Birds waded along the Lake Michigan beach. Could they be . . . flamingos? A crowd watched the unusual visitors. Wisconsin is not known for tropical birds. It’s known for cheese and cold winters!
Still, the birds showed up near Milwaukee, Wisconsin. They stood quietly. Waves lapped against their thin legs. Three were adults with pink feathers. Two were young and gray. (Did you know flamingos get their color from what they eat? They love brine shrimp. The shrimp is loaded with carotenoids—the substance that makes carrots orange and tomatoes red. Carotenoids also make flamingos pink.)
Word of the birds spread on social media. Soon, about 75 bird lovers showed up at the city’s South Beach. “This is huge. This is unbelievable,” says birdwatcher Jim Edelhuber.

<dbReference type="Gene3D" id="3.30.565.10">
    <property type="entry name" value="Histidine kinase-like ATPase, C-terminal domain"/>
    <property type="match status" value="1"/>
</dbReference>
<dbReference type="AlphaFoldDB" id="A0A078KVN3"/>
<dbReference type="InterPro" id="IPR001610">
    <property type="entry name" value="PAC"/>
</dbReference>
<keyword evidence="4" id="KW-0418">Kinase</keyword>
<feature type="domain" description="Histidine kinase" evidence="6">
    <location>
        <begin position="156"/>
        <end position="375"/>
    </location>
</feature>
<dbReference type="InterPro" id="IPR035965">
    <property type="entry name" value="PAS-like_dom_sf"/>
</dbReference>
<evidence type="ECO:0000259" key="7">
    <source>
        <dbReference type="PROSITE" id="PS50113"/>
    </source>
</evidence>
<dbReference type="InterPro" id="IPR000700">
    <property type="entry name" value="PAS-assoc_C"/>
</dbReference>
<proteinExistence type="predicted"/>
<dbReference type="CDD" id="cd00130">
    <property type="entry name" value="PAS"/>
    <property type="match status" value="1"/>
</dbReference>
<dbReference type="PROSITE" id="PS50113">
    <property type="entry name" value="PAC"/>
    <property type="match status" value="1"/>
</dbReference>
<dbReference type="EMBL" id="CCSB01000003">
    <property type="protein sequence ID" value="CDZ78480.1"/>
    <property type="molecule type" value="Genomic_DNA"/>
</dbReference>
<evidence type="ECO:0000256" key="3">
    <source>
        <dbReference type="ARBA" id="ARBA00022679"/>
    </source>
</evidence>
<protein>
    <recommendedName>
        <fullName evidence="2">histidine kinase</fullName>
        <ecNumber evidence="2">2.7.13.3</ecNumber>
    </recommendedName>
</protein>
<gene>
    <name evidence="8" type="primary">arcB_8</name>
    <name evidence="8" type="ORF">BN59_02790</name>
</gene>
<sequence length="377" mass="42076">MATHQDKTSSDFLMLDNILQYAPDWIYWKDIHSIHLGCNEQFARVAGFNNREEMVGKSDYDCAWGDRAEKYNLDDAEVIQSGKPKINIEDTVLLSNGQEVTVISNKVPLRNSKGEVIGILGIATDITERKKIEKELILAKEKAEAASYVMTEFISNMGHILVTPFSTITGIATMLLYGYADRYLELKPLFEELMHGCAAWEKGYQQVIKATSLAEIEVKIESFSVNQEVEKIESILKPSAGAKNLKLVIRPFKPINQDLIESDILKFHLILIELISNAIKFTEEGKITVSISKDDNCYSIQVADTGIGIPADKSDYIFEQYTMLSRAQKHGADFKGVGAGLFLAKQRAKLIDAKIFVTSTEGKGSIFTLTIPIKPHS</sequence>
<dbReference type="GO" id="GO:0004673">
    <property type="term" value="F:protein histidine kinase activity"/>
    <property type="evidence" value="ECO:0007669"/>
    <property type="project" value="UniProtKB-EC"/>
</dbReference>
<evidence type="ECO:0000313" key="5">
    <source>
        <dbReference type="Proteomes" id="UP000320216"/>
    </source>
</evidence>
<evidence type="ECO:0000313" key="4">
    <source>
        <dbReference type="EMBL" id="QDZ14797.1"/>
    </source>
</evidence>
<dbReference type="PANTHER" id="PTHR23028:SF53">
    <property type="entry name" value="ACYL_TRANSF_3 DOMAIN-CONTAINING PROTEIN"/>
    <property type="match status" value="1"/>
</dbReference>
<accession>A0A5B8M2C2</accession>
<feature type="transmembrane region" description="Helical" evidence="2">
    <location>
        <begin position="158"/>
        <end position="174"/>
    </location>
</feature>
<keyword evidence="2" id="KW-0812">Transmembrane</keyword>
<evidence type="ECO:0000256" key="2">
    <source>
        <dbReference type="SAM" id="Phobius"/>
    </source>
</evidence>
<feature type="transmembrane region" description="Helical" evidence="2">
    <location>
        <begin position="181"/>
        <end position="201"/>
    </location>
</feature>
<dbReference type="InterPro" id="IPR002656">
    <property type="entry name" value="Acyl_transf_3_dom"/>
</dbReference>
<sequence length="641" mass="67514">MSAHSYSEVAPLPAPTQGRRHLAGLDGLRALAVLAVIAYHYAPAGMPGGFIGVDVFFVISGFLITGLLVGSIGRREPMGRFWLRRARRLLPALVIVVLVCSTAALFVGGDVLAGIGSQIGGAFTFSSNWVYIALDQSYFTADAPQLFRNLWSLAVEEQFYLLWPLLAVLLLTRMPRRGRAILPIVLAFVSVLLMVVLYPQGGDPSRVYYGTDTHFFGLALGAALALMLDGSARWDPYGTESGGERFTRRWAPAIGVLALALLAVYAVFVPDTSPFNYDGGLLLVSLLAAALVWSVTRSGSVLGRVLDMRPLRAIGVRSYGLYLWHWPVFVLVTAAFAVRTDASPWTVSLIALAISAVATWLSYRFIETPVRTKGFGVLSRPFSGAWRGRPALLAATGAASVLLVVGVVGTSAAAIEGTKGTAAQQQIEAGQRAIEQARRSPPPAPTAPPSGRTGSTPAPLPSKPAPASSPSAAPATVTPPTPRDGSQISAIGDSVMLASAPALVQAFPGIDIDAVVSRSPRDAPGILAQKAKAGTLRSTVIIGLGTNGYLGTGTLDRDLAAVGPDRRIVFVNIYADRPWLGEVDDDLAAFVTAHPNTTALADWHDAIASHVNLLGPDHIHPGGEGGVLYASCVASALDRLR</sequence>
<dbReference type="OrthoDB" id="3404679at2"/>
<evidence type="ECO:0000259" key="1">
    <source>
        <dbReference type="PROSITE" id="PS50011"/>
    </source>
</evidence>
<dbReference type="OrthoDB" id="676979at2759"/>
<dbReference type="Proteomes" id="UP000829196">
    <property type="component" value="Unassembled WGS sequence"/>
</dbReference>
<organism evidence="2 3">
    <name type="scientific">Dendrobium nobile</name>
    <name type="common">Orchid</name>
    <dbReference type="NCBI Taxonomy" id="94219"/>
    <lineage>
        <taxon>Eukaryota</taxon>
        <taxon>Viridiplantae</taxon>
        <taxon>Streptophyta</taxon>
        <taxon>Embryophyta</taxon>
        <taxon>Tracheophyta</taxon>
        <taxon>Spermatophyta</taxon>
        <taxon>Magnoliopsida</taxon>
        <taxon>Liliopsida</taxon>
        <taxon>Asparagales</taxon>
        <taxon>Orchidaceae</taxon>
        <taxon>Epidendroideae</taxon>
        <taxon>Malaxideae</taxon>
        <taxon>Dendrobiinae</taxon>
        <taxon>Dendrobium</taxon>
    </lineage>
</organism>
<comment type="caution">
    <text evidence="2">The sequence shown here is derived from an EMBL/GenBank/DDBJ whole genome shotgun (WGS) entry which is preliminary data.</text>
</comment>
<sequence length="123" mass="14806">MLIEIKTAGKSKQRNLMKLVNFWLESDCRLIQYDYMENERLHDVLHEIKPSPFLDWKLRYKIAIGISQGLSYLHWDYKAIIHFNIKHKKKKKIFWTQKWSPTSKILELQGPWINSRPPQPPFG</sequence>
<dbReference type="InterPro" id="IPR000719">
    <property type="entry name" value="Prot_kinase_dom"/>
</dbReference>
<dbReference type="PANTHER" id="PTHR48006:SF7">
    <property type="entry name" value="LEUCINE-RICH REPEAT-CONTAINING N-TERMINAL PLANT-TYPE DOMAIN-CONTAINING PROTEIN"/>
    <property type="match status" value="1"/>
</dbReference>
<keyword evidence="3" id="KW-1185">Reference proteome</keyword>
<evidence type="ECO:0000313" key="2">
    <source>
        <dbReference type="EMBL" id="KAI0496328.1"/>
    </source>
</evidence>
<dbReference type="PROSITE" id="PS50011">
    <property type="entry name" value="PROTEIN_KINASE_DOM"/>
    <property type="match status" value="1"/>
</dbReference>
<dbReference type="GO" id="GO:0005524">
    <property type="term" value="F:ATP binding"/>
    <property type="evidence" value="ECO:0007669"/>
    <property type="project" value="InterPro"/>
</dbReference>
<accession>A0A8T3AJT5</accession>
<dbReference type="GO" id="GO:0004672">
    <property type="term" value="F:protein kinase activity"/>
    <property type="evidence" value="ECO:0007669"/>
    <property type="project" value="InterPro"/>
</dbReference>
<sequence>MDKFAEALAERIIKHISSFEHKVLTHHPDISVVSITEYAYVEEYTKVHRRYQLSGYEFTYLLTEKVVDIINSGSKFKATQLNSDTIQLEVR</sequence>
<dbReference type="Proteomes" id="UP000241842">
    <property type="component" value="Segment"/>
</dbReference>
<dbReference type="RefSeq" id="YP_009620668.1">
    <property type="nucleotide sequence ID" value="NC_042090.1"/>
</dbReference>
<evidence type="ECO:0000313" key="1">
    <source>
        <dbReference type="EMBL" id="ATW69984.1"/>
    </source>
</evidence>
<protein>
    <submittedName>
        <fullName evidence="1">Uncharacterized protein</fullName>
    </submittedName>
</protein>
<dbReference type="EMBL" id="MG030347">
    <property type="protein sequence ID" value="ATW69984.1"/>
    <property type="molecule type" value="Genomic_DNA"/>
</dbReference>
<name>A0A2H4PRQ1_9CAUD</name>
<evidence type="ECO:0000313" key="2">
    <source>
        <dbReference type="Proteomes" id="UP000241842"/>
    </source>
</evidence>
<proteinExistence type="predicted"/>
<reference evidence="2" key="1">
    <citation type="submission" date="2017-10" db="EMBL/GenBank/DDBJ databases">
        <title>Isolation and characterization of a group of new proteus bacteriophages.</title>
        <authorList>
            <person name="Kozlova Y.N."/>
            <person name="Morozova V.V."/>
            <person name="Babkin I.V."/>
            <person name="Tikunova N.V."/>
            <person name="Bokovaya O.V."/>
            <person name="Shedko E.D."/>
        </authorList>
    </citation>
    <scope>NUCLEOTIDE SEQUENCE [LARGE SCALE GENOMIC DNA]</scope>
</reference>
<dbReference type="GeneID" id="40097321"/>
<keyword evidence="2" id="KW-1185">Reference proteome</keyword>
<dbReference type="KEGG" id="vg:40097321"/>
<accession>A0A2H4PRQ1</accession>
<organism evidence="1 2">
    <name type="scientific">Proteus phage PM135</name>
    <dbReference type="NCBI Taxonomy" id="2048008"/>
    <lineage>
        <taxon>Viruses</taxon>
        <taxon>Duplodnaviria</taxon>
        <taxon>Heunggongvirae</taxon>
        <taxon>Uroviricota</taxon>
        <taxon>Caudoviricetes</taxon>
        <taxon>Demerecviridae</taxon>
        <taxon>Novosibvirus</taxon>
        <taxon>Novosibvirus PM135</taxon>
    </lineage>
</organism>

The sighting was unexpected. But it wasn’t a total shock. Lately, people have spotted flamingos in Indiana, Kentucky, Ohio, and Pennsylvania.
Wildlife biologists have a guess. Hurricane Idalia brought strong winds in August. They think the wind pushed flamingos north.
Debbie Gasper visited the lakefront to spot the birds. Before then, she had seen flamingos only in Aruba. (Aruba is a warm island near Venezuela. American flamingos live in hot places such as Florida, the Caribbean, and northern South America.)
Ms. Gasper says she’ll send photos of the birds to relatives in Georgia. She says they “aren’t going to believe it.”